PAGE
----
Wednesday, April 16, 2014


“You can get killed walking your doggie.” -- Heat

A day like any other in a tiny town in Georgia. Early spring morning, brisk and damp from an evening rain, but beautiful. The sun was just beginning to reveal itself on the horizon. The town elementary school was bustling and hectic as usual, busses and cars funneling in and out to drop off children for another routine day.

In an instant, the day was anything but routine, everything but normal.

A bus driver edges closes the bus door and edges forward to depart but does not see, below the line of sight, a 6-year-old boy standing, or walking slowly, in front of the bus. The child was killed instantly. Or we at least pray he was.

The nightmare has been reported all over our local news. Bloodthirsty idiots rushed to offer their opinions of the bus driver and everyone else remotely connected to the tragedy almost before the boy's body has been covered up, because why feel sad when you can have your own personal Jules "And you'll know my name is The Lord when I lay down my vengeance upon you!" moment thanks to social media and commenteratzi.

As quick as a lightning strike, a school, a community is struck. The hearts of two parents are torn like tissue. Adults hundreds of miles away feel a surge of panic over the uncontrollable fragility of life.


The word is verboten in the 21st century. We, being irrational control freaks, spoiled into believing all accidents can be prevented, cannot accept that a beloved boy could be killed in such a way without finding someone or someone's to blame. We'll seek to enact laws requiring front mirrors or front cameras on all buses. Because no one deserves this, and no amount of money should be spared to prevent it from happening again, as if we can litigate and legislate ourselves beyond our own mortality, beyond the mortality of those we love.

Experts are desperate to swing back the parenting pendulum, which has - we can only pray - reached its peak when it comes to children being micromanaged, controlled, manipulated, and scheduled. Today's children are delicate fragile flowers, except that flowers need dirt, and children can't even touch a doorknob without being doused in anti-bacterial wash.

"You're right. You're right. I know you're right." -- When Harry Met Sally

This is the line repeated time and again by Carrie Fisher's neurotic singleton. It can be loosely translated into "I do not have the strength of will or conviction stop myself from doing the moronic things I know I shouldn't do." That's what we are, as a modern parenting culture.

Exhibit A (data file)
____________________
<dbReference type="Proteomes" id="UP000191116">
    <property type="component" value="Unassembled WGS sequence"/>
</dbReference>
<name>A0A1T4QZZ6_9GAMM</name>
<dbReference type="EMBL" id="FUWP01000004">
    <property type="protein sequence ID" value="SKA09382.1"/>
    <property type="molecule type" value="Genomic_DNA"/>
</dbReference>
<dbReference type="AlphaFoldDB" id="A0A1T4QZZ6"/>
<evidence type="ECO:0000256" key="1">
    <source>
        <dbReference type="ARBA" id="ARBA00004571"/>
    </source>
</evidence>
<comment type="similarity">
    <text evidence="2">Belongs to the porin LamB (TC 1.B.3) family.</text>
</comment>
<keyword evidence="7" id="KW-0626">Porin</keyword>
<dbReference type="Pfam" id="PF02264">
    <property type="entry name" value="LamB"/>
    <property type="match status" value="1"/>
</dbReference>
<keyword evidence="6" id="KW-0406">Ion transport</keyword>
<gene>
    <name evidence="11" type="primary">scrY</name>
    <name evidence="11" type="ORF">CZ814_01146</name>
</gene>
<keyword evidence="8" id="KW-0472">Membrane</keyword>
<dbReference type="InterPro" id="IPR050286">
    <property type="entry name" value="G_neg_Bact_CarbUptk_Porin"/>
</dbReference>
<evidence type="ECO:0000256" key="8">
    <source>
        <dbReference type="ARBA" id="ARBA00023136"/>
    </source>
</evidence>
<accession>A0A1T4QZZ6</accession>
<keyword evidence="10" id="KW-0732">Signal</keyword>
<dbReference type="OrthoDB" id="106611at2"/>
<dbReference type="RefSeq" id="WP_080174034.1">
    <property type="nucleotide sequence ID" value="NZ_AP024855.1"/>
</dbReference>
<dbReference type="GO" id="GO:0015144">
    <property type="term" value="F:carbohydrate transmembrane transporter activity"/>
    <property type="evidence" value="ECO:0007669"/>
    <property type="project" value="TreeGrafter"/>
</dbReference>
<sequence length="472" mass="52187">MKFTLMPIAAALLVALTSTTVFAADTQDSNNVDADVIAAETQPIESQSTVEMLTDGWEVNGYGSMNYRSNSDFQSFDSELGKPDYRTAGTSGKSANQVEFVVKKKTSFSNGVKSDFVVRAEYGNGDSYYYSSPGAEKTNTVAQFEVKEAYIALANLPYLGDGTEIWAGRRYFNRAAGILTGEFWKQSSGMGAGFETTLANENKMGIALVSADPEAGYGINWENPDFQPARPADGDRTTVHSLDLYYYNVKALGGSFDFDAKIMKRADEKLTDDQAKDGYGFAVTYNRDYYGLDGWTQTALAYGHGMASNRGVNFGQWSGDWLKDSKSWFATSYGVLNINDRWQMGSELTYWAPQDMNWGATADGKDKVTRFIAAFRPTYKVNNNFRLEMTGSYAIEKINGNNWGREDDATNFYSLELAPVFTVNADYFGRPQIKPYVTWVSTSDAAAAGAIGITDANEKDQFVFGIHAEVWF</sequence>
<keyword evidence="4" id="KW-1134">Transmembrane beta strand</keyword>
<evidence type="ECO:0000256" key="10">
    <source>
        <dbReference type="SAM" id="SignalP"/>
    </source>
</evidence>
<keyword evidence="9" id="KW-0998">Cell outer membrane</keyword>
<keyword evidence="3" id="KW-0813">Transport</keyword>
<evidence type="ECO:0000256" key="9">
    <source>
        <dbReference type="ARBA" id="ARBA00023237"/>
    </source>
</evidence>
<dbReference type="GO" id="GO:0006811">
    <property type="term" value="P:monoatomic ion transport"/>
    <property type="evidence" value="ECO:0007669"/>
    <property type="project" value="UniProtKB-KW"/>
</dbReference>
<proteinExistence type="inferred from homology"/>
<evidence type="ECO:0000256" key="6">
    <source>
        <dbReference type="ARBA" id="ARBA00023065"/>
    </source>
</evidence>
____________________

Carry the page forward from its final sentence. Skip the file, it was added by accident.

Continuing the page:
I know this because, even as we are deluged with articles in The Atlantic and other news outlets about grit, resilience, the perils of overprotection, the benefits of a (sometimes) unstructured and unsupervised childhood, we read about families who are raising their children on boats on the ocean and throw stones at them for placing their children's lives at risk for such folly. How dare they, right?

At 7 a.m. on a regular Monday, a boy was killed in front of his school during a routine start to the day. The parents, the driver, the school? None of them did anything wrong. It was an accident.

Perhaps, instead of taking this moment as an opportunity to judge anyone who could be complicit, who could have failed in this moment, we should embrace how much we take for granted all those regular boring routines performed hundreds or thousands of times every year that result in absolutely nothing out of the ordinary. We should be grateful for how often everything goes just the way we expect.

We've fooled ourselves into believing bad things only happen to stupid or careless people. Bad things happen, period. ("You're right. You're right. I know you're right.")

And maybe we should go easy on the families that choose to raise their children on the "treacherous" "dangerous" "deadly" open water, or other parents who choose many roads less traveled but chosen in the loving and committed interests of their children.

You can get killed walking your doggie.

1 comment:

Daisy said...

Rereading this post today is almost eerie after yesterday's events.
"Bad things happen, period." You're right. I know you're right, but that doesnt make it any easier to comprehend.